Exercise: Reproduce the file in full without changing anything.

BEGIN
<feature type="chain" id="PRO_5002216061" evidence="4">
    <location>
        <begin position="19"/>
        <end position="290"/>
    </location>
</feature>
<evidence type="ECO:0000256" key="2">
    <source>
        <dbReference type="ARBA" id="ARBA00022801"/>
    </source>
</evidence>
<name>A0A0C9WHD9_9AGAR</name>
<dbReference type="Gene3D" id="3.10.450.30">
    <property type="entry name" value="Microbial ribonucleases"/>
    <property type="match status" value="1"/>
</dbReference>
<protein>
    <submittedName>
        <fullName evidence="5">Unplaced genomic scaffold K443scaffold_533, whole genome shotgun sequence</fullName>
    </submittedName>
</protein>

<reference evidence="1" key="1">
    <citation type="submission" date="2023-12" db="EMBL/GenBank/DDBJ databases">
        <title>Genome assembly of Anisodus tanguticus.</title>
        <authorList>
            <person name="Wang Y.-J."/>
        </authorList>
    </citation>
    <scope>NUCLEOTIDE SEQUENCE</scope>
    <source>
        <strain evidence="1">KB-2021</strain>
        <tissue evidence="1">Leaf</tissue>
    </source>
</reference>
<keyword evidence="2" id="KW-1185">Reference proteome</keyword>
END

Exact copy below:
<feature type="chain" id="PRO_5002216061" evidence="4">
    <location>
        <begin position="19"/>
        <end position="290"/>
    </location>
</feature>
<evidence type="ECO:0000256" key="2">
    <source>
        <dbReference type="ARBA" id="ARBA00022801"/>
    </source>
</evidence>
<name>A0A0C9WHD9_9AGAR</name>
<dbReference type="Gene3D" id="3.10.450.30">
    <property type="entry name" value="Microbial ribonucleases"/>
    <property type="match status" value="1"/>
</dbReference>
<protein>
    <submittedName>
        <fullName evidence="5">Unplaced genomic scaffold K443scaffold_533, whole genome shotgun sequence</fullName>
    </submittedName>
</protein>

<reference evidence="1" key="1">
    <citation type="submission" date="2023-12" db="EMBL/GenBank/DDBJ databases">
        <title>Genome assembly of Anisodus tanguticus.</title>
        <authorList>
            <person name="Wang Y.-J."/>
        </authorList>
    </citation>
    <scope>NUCLEOTIDE SEQUENCE</scope>
    <source>
        <strain evidence="1">KB-2021</strain>
        <tissue evidence="1">Leaf</tissue>
    </source>
</reference>
<keyword evidence="2" id="KW-1185">Reference proteome</keyword>